3 Story Ideas to Stay Connected During COVID-19

By Nicole Hammond, Professional Development Trainer

The yearbook will live on as the official record of the school for this year. When school returns to normal, how will the past few months be documented and remembered?

The suggestions we have heard range from “going to ignore it” to “we have to include it but not sure how.” If the COVID-19 outbreak impacted your school in a significant way, it should be included in the yearbook. We suggest focusing on how your school is handling the disruption through creativity, innovation and positivity.

“To me, it feels like being positive is the only option. Regardless of the type of school you are in, this will be a time that all of us will remember well. We can always look up all the negative outcomes, but I want to remember the ways we made the best of it.” – Trish Haun, yearbook adviser in TX.

(Read more about how a few of our advisers are creatively covering COVID-19 in their yearbooks here.)

If your school is closed for weeks or months, we suggest including a spread or two addressing the impact of the school closures, including how teachers ran classes and what students experienced at home. Here are some ideas:

1 – Information About the Virus

During this time, it’s important to provide families with useful factual information about the virus and how to stay protected from infection through as many channels of communications as possible. That includes the yearbook. There are lots of free infographics and statistics available online (from reliable sources such as cdc.gov) that you can incorporate as part of a PSA spread. Or, you may want to stay original and create some cartoons (mascot perhaps?) or other visuals of your own to illustrate things like hygiene best practices. The more creative you are, the more your readers will be engaged.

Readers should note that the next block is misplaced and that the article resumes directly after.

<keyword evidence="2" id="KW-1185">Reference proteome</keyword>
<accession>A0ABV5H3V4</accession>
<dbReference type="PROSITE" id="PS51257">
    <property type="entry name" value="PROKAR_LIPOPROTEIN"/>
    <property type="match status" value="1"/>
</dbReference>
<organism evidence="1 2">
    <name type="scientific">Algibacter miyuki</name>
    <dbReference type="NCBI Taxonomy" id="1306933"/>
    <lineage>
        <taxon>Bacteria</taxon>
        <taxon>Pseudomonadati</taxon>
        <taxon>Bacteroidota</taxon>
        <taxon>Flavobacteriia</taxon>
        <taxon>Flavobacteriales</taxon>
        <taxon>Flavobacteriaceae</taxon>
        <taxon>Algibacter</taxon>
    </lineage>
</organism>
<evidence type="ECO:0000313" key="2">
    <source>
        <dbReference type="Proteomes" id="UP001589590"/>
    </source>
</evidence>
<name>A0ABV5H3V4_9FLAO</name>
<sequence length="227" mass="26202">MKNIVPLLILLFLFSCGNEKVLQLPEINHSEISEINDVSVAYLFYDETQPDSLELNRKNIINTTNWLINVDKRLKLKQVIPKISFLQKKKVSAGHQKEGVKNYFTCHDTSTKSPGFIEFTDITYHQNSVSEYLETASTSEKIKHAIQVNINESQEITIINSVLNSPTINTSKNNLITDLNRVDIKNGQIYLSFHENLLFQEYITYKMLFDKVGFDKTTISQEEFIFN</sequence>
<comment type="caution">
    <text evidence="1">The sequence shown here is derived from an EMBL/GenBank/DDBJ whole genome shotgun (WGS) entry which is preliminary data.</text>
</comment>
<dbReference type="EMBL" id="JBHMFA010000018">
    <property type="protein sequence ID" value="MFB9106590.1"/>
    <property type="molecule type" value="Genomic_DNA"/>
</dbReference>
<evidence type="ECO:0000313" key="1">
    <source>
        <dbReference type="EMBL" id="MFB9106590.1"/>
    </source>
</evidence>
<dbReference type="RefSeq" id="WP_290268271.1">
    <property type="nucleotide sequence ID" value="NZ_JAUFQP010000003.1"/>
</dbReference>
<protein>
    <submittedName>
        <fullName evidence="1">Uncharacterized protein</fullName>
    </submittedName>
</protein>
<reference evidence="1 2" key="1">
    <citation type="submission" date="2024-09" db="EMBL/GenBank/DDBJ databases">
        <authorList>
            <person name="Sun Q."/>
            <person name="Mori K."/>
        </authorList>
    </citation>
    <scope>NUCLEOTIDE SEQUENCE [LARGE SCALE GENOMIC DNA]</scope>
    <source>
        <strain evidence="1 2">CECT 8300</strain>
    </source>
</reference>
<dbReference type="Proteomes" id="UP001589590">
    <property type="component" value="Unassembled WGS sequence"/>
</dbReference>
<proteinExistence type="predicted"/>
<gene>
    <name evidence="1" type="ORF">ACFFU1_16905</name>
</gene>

2 – What’s Happening At Home?

The majority of students are not working on the yearbook and aren’t doing any online instruction, so what ARE they doing? Let’s crowdsource some photos. Encourage families and faculty to exchange photos of their work spaces at home. It’s a personal and authentic way to keep everyone connected and feel a bit like they are all still in the same classroom. It also helps students feel more comfortable knowing that their teachers are still there for them, maintaining some of the norms they are familiar with from being in school everyday. You can also ask families to share pictures of what their kids are doing for recreation. It doesn’t all have to be school work! Capture activities from game nights, video game sessions, reading, or an arts and crafts project.

3 – Meme Away!

Memes are a great way to add some humor and perspective to your yearbook. The added bonus? You don’t need to worry about copyright! As long as they don’t contain unsuitable content, look for snippets that are relevant to what’s happening around the world. Try making a ‘Meme Collage’, or, embed them onto other pages as stickers or pop ups. Students will love them and it will add some character into the yearbook.

Please stay healthy, stay strong, and keep in touch with your Client Success Specialist as we navigate through this period.